This position has three contenders:

  • Samawiyah Ulde
  • Nate Fida’a Ahmad
  • Ahmed Misbah

Samawiyah Ulde

Samawiyah’s manifesto for ISO stands out from the rest with its eye-catching border of the colourful flags of different countries. The reader will also get a more personal tone from this manifesto as both a short biography and a picture are included at the beginning. Samawiyah’s manifesto has two main aims, where each aim has been fleshed out with precise details of execution. Unfortunately, in terms of readability, this manifesto falls short as there is simply too much information to be contained in a single page.

Nate Fida’a Ahmad

Taking a more minimal route, Nate’s manifesto is sparse with personal details and instead just simply lists out his ideas and changes he hopes to bring. Although the ideas seem good, since there are no descriptions nor details attached, combined with a lack of visuals, Nate’s manifesto just does not seem too enticing.

Ahmed Misbah

Ahmed’s manifesto gives off a ibe of being organised as it is split into two sections, Objectives and Activities. The manifesto is very easy to read and digest as all information is given in bullet points and just ample details are given. However the manifesto is quite impersonal as there is no description about Ahmed nor is there a picture of him attached.



Currently there are two contenders for this position:

  • Ahmed Juman Rasheedh
  • Ajeet

Ahmed Juman Rasheedh

The manifesto at first glance is neatly split into three sections each regarding a different aspect of sustainability, where Ahmed provides ideas and details on how to implement them. The information provided is in a good balance between detailed and not too convoluted, however the manifesto could have stood to be more visually stimulating.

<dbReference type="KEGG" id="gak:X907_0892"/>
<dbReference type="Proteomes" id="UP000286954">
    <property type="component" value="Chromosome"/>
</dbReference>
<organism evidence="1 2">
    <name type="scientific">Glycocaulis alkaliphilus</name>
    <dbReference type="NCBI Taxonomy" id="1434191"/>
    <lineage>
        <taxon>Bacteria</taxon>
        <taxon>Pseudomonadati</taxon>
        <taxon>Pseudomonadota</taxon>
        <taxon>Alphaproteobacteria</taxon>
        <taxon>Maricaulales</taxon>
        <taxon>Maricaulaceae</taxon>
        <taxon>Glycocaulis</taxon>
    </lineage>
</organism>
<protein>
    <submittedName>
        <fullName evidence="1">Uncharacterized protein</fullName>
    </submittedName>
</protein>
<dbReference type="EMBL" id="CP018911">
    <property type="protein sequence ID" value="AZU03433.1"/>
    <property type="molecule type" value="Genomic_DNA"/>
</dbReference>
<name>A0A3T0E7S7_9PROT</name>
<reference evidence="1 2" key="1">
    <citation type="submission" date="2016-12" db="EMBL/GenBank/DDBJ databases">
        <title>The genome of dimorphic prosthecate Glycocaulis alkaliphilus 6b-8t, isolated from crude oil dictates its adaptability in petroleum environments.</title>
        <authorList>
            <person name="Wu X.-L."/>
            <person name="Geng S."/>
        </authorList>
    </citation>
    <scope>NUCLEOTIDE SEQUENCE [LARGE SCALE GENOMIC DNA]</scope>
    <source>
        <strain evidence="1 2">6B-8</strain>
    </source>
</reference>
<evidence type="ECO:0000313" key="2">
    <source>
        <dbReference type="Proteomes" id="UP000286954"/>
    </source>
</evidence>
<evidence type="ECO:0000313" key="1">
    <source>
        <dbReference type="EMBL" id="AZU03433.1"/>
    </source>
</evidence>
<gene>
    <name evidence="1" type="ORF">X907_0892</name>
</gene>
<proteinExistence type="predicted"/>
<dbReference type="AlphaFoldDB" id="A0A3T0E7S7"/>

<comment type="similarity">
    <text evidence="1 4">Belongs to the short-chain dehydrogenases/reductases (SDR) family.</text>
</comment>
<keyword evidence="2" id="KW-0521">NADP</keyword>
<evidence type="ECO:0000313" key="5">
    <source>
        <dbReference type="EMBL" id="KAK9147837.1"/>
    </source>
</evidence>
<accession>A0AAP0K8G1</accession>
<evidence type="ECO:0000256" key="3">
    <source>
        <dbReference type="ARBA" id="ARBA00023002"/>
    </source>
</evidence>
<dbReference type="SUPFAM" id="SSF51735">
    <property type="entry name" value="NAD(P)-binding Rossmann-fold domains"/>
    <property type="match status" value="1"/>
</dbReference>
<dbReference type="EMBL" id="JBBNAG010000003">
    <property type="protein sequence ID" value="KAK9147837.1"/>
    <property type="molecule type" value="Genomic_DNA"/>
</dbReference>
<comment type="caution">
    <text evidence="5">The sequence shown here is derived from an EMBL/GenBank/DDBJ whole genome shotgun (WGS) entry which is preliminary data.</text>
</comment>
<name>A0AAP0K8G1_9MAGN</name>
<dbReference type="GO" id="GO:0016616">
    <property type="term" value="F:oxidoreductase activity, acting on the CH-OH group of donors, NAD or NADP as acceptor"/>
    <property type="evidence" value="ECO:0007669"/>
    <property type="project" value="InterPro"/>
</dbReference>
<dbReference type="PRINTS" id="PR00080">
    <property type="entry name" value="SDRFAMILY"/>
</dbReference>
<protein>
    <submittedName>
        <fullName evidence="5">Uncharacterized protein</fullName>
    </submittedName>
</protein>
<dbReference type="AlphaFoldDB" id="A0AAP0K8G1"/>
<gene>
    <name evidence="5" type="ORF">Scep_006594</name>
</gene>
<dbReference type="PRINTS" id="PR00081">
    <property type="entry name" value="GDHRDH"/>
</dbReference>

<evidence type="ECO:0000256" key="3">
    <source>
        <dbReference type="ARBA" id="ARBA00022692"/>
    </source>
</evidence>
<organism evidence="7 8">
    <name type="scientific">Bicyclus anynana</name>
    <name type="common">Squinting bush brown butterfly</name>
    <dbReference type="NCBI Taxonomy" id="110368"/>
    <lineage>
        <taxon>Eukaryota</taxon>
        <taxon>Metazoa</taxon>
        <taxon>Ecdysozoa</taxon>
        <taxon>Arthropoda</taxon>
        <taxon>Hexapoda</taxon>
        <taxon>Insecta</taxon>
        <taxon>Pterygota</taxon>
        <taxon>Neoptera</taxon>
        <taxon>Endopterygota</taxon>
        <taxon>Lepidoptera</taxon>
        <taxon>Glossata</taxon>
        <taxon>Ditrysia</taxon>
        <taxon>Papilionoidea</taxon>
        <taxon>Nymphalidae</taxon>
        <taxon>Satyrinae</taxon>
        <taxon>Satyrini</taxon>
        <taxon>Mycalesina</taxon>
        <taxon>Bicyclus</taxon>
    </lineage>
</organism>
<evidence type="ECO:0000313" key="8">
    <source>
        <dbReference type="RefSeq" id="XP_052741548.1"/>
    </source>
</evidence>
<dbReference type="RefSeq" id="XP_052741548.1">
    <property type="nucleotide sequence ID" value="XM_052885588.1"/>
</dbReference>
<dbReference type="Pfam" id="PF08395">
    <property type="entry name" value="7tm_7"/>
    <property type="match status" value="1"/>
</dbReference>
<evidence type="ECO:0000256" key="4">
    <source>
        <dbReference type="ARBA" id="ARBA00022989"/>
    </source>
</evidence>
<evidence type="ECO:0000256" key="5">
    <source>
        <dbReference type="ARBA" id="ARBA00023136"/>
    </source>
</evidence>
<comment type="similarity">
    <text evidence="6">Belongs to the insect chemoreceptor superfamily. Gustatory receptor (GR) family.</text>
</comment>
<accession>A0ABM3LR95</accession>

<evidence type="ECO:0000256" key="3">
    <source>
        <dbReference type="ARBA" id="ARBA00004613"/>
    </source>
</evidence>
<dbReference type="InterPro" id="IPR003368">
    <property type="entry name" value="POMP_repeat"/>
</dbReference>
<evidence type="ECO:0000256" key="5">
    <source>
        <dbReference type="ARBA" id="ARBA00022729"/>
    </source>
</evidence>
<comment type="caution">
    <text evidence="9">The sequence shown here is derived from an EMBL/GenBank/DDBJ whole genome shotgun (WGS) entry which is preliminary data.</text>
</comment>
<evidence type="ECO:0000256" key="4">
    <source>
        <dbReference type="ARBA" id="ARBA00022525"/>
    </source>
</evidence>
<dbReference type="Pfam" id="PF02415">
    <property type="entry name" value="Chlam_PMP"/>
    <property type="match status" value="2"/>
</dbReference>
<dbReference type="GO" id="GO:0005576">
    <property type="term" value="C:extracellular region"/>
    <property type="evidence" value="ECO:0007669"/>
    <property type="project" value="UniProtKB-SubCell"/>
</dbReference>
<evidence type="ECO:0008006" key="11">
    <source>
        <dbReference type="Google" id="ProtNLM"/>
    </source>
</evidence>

With its expanse of yellow, Ajeet’s manifesto is very bright and stimulating, however not much information is given to the reader to make a judgement.



Currently there is only one candidate for this position:

Sara Siddiqi

Sara’s manifesto is has a list of aims and objectives that are quite original, however they are not given much detail. However a unique feature this manifesto has is that there are two sections that are not present in any other candidates’ manifestos. The first one being a section called “Opinions”, which can be seen as a subtle call to action for students to vote and the second being one called “Visions” which further persuades students into considering her. While the manifesto lacks visual aids and stimuli, it keeps on par with the more detailed manifestos presented due to the two extra sections.



Currently there is only one candidate for this position:

Mariyam Nadha Ibrahim

Mariyam’s manifesto reads very professionally, with her prior experience listed in the beginning, giving the reader some incentive to consider her for the position. Her next section highlights her aims and ideas and while they are original, they lack in detail and information provided. Her manifesto is wrapped up with a small paragraph on details as to why the reader should vote for her and thus acts as a call to action as well persuades the reader further to elect her.

So that’s our objective take on the current candidates running for the positions purely based on their manifestos. We know manifestos alone won’t tell us the entire story so we hope everyone who votes takes a critical approach, rather than casting your vote based on peer pressure and free candy.


Written by Fathima Shamra Mohamed Rifai

Views expressed in this article are those of the author and do not necessarily reflect the positions of IGNITE.

"Zeal without knowledge is fire without light." - Thomas Fuller, 17th century historian